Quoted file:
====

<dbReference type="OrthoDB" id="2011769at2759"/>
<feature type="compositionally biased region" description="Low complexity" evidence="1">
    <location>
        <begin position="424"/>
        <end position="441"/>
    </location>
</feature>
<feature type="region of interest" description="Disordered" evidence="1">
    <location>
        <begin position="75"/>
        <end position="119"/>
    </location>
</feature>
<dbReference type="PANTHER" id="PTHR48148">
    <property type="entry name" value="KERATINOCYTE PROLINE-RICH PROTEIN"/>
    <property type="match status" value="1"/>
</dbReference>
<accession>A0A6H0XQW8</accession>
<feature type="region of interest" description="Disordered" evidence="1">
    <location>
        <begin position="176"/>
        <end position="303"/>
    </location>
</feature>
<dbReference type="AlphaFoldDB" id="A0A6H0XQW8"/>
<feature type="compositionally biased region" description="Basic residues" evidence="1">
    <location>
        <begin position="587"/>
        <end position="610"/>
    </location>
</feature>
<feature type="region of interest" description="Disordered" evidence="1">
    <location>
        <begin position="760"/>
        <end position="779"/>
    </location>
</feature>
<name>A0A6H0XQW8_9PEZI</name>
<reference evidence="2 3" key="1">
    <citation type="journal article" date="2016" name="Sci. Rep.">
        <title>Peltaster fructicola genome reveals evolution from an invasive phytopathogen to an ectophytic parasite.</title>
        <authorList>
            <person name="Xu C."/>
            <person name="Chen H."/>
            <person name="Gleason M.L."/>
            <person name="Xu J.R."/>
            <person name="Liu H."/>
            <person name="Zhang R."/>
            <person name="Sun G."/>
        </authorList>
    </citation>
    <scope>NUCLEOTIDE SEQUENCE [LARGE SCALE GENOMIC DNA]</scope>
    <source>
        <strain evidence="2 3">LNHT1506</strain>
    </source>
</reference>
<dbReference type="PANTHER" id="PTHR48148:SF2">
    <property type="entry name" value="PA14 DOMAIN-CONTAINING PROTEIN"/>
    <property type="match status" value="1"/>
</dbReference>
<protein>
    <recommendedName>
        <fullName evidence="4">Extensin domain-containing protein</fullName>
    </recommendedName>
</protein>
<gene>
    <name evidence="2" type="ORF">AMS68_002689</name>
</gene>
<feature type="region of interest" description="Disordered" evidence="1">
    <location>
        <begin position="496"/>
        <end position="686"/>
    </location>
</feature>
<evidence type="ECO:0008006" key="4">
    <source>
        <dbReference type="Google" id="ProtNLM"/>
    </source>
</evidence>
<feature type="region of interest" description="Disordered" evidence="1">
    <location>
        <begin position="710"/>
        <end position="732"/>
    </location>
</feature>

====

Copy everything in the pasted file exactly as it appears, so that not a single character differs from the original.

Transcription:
<dbReference type="OrthoDB" id="2011769at2759"/>
<feature type="compositionally biased region" description="Low complexity" evidence="1">
    <location>
        <begin position="424"/>
        <end position="441"/>
    </location>
</feature>
<feature type="region of interest" description="Disordered" evidence="1">
    <location>
        <begin position="75"/>
        <end position="119"/>
    </location>
</feature>
<dbReference type="PANTHER" id="PTHR48148">
    <property type="entry name" value="KERATINOCYTE PROLINE-RICH PROTEIN"/>
    <property type="match status" value="1"/>
</dbReference>
<accession>A0A6H0XQW8</accession>
<feature type="region of interest" description="Disordered" evidence="1">
    <location>
        <begin position="176"/>
        <end position="303"/>
    </location>
</feature>
<dbReference type="AlphaFoldDB" id="A0A6H0XQW8"/>
<feature type="compositionally biased region" description="Basic residues" evidence="1">
    <location>
        <begin position="587"/>
        <end position="610"/>
    </location>
</feature>
<feature type="region of interest" description="Disordered" evidence="1">
    <location>
        <begin position="760"/>
        <end position="779"/>
    </location>
</feature>
<name>A0A6H0XQW8_9PEZI</name>
<reference evidence="2 3" key="1">
    <citation type="journal article" date="2016" name="Sci. Rep.">
        <title>Peltaster fructicola genome reveals evolution from an invasive phytopathogen to an ectophytic parasite.</title>
        <authorList>
            <person name="Xu C."/>
            <person name="Chen H."/>
            <person name="Gleason M.L."/>
            <person name="Xu J.R."/>
            <person name="Liu H."/>
            <person name="Zhang R."/>
            <person name="Sun G."/>
        </authorList>
    </citation>
    <scope>NUCLEOTIDE SEQUENCE [LARGE SCALE GENOMIC DNA]</scope>
    <source>
        <strain evidence="2 3">LNHT1506</strain>
    </source>
</reference>
<dbReference type="PANTHER" id="PTHR48148:SF2">
    <property type="entry name" value="PA14 DOMAIN-CONTAINING PROTEIN"/>
    <property type="match status" value="1"/>
</dbReference>
<protein>
    <recommendedName>
        <fullName evidence="4">Extensin domain-containing protein</fullName>
    </recommendedName>
</protein>
<gene>
    <name evidence="2" type="ORF">AMS68_002689</name>
</gene>
<feature type="region of interest" description="Disordered" evidence="1">
    <location>
        <begin position="496"/>
        <end position="686"/>
    </location>
</feature>
<evidence type="ECO:0008006" key="4">
    <source>
        <dbReference type="Google" id="ProtNLM"/>
    </source>
</evidence>
<feature type="region of interest" description="Disordered" evidence="1">
    <location>
        <begin position="710"/>
        <end position="732"/>
    </location>
</feature>